I’ve talked to some parents about how they are trying to disciple their kids, and the conversation usually centers around how we are getting them to engage with God’s word (what’s the best kid’s Bible for this age group?), how we do devotions as a family, and what we think of the Sunday school program. It’s easy for me to focus on these things. But, my kids get frustrated at having to do these activities when they don’t understand the goal and they’re not experiencing any real encounters.
It is particularly easy to turn kid’s worship into fun activities. We’ve found great VBS music videos online. We strive to make kid’s music fun. We really want our kids to enjoy it. Our kids love music, dancing, and hand motions. But we want to make sure that the activity doesn’t become the goal!
So I’ve stepped back. I pray for my kids. I watch and listen closely for what is going on with their relationship with God. In all the religious activities we do, I am careful to explain the purpose of what we are doing. Instead of saying, “It’s time for Bible reading,” I say, “it’s time to seek God through His word. Let’s pray for the Holy Spirit to come speak to us as we read the Bible.” I want my kids to have authentic interactions with Jesus – not to just learn religious behavior because that is what is expected of them. I am praying and structuring our spiritual routines around having those real encounters.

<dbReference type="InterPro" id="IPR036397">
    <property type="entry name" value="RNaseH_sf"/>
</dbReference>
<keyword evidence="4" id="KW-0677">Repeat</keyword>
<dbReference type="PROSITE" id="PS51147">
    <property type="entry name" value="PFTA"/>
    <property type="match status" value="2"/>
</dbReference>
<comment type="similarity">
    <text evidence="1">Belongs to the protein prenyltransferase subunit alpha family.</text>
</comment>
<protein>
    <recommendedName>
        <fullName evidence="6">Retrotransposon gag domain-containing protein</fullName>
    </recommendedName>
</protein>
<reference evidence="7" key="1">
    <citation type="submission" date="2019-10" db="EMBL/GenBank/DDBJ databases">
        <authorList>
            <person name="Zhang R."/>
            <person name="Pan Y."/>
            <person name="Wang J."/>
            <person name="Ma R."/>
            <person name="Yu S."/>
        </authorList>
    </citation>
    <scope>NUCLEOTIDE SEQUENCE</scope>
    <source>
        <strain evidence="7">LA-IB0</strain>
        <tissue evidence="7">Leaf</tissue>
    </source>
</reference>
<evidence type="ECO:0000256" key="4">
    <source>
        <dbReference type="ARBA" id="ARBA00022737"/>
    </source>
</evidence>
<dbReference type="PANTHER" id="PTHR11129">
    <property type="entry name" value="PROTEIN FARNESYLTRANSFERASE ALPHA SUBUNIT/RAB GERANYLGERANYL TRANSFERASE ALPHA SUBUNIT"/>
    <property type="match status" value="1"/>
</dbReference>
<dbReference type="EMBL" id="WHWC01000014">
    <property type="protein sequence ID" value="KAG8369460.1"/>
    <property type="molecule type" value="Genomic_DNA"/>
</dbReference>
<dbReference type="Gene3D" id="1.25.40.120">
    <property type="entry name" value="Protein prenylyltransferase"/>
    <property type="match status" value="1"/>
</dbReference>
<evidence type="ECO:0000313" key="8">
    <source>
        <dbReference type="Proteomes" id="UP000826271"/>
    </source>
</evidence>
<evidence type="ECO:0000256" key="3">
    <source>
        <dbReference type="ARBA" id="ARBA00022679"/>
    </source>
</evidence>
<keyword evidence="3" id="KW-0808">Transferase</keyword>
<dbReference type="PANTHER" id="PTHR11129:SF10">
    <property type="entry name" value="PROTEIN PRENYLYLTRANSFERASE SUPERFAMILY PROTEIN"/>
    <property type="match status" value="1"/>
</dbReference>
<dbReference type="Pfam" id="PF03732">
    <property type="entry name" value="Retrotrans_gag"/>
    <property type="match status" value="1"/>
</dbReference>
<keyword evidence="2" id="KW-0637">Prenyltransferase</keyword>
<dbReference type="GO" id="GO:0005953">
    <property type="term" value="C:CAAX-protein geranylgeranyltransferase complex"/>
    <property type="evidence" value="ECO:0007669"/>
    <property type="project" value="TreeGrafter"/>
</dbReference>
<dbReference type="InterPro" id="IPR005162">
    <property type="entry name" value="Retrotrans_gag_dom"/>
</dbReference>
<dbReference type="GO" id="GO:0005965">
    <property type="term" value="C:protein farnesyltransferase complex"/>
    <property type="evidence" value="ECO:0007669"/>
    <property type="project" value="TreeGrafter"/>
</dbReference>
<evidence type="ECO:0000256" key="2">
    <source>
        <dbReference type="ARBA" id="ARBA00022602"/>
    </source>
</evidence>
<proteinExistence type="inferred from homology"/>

As parents, my husband and I have been working hard to teach, model, and lay the foundations for encountering Jesus. But, if we are not careful, the habits and knowledge of being a Christian can replace the goal of real encounters. We start with the goal of real encounters, but slowly, we began focusing on the habits and knowledge.
Real encounters take time, doesn’t always happen in the way we expect, and require faith that Jesus will come through.
Sometimes we get so caught up on checking the mark, doing the right thing, that our times with Jesus becomes dry, lifeless, and burdensome. We don’t want this for our kids.
Encountering Jesus Through Engaging in the Sufferings of the World